Climate Attribution Database, Central Africa Forests, Google Photos, More: Thursday ResearchBuzz, November 12, 2020


Climate Law Blog: Sabin Center Launches Climate Attribution Database . “Climate change attribution science provides the evidentiary basis for establishing that anthropogenic climate change is real, that it is already here, and that predicted future changes must be taken seriously. Faced with this growing body of research, courts, policy-makers, and private actors are addressing critical and urgent legal questions, such as whether governments are doing enough to reduce emissions and adapt to climate risks, and whether corporations can be held liable for their contributions to the problem. Today the Sabin Center and Lamont-Doherty Earth Observatory are launching the Climate Attribution Database, a thematically organized repository of state-of-the-art climate change attribution science.”

Forests News: New portal tracks policies and trends impacting forests in Central Africa. “The Observatory of Central African Forests (OFAC), which was created over a decade ago to address that challenge, has now launched an analysis portal that keeps track of policies and trends to examine their impact on forest ecosystems at the regional, national and local levels. The objective of the digital platform is to provide a single-entry point through which researchers and decision-makers can access information on the subject and follow emerging trends.”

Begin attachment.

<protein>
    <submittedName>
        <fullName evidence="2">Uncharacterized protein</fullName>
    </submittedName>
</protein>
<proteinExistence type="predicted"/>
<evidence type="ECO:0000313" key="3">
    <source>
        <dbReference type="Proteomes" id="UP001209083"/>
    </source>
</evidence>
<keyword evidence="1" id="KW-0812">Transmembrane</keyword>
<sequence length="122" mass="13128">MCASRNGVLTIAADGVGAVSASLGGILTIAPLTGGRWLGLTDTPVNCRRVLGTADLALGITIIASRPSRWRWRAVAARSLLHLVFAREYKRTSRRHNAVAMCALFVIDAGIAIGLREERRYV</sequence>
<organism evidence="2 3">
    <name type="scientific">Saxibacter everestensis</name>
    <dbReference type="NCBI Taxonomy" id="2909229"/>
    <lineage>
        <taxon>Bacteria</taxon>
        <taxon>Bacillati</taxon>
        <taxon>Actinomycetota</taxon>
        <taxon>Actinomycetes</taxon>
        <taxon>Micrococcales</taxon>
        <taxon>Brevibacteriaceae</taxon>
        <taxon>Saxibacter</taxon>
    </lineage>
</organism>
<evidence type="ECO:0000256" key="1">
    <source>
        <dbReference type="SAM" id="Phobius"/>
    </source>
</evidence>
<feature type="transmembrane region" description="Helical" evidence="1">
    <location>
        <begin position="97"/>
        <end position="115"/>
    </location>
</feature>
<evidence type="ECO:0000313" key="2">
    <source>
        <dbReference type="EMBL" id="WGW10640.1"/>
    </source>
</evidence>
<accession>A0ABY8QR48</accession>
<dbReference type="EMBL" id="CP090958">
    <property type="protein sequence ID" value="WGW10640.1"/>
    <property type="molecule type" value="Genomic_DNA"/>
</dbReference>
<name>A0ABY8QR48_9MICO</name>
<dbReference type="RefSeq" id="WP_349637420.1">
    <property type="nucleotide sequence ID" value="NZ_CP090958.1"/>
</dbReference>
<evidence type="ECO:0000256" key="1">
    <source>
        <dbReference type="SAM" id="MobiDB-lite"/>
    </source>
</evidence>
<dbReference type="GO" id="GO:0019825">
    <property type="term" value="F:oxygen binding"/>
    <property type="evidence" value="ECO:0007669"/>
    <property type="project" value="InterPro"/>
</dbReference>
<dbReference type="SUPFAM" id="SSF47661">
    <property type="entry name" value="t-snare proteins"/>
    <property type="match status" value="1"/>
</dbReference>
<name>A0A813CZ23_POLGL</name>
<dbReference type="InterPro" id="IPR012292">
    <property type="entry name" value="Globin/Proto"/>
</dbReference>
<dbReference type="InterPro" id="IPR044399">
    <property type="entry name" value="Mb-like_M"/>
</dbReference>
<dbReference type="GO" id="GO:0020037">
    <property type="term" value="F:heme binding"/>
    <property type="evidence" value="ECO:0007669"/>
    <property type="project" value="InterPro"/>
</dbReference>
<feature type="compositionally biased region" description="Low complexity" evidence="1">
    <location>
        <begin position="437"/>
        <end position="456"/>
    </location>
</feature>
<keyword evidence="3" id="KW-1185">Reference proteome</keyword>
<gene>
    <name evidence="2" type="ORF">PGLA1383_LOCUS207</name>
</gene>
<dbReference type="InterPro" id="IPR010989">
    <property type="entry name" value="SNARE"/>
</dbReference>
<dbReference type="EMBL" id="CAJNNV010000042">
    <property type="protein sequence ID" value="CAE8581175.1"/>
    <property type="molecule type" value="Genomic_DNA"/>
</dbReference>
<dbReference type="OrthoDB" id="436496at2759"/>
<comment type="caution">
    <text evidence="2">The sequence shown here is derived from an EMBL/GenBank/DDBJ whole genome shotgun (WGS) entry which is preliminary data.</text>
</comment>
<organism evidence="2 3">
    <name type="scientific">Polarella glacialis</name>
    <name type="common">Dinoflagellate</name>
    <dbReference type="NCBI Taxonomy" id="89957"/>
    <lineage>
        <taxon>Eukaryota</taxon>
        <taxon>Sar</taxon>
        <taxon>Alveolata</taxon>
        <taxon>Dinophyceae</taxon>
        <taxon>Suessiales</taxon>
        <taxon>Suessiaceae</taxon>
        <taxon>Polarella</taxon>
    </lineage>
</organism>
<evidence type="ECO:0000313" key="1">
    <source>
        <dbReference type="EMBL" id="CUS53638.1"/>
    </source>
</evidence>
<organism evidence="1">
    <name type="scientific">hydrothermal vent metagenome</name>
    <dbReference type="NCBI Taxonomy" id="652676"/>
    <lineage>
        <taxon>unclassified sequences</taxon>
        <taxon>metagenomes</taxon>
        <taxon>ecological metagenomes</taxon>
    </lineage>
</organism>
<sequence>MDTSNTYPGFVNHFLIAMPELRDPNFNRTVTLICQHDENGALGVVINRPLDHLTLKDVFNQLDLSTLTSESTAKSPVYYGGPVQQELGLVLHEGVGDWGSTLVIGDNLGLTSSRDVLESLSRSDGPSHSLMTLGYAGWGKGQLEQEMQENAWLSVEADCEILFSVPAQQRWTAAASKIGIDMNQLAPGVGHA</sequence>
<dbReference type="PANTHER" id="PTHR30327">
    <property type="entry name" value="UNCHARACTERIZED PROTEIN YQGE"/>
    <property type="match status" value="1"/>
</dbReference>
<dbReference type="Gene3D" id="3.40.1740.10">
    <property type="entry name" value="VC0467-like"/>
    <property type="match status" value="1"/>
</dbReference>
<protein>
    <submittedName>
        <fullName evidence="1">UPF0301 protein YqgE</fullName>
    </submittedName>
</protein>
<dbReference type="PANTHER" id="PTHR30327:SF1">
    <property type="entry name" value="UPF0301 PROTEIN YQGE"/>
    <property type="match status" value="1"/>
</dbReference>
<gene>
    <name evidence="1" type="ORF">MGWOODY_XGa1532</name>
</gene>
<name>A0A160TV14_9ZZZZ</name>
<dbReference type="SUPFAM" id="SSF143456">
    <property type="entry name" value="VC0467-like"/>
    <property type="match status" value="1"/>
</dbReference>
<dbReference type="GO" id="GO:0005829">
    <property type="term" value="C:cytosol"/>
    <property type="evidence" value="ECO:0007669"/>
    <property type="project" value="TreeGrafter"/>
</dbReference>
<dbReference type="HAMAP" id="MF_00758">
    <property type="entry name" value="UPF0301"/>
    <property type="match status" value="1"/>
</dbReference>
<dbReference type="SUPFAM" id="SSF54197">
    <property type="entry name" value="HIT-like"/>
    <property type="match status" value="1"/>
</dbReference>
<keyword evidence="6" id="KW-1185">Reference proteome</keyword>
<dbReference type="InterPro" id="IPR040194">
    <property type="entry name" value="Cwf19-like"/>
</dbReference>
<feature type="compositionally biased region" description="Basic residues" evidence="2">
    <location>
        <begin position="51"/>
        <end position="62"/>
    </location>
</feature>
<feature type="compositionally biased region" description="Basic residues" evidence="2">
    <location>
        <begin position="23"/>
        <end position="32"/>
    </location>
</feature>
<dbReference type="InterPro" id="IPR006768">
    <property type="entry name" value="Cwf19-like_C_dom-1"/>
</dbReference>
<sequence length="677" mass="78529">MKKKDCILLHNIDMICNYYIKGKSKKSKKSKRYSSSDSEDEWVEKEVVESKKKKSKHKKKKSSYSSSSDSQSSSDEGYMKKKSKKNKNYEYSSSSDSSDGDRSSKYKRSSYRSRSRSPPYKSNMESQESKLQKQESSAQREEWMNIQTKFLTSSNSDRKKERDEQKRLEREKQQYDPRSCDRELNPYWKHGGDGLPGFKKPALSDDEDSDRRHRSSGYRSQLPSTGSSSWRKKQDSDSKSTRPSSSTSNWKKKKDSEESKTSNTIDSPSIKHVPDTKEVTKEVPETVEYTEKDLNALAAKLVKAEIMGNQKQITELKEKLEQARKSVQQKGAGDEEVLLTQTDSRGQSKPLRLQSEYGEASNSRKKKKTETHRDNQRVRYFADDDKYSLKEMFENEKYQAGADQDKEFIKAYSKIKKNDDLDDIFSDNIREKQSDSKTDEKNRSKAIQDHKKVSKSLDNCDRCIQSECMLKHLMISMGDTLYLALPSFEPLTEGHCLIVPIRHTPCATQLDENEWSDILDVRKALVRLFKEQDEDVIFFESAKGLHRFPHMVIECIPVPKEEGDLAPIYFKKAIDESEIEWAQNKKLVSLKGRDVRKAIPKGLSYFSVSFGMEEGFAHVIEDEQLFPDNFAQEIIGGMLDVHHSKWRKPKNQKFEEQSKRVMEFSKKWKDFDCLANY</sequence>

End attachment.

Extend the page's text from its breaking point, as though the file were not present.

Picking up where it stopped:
Android Police: Google Photos ‘color pop’ feature will remain free, upgraded version in testing for Google One subscribers. “Google told Engadget in a statement that only an upgraded version of color pop will require a Google One subscription, not the existing functionality that is already available.”

CNET: Google Photos to end its unlimited free photo storage. “Google Photos is ending its unlimited free storage policy for photos and videos, Google said in a Wednesday blog post. After June 1, 2021, any new photos and videos you upload will count toward the free 15GB of storage that comes with every Google account. But don’t worry: Any photos or videos you’ve uploaded before that day won’t be part of the cap.”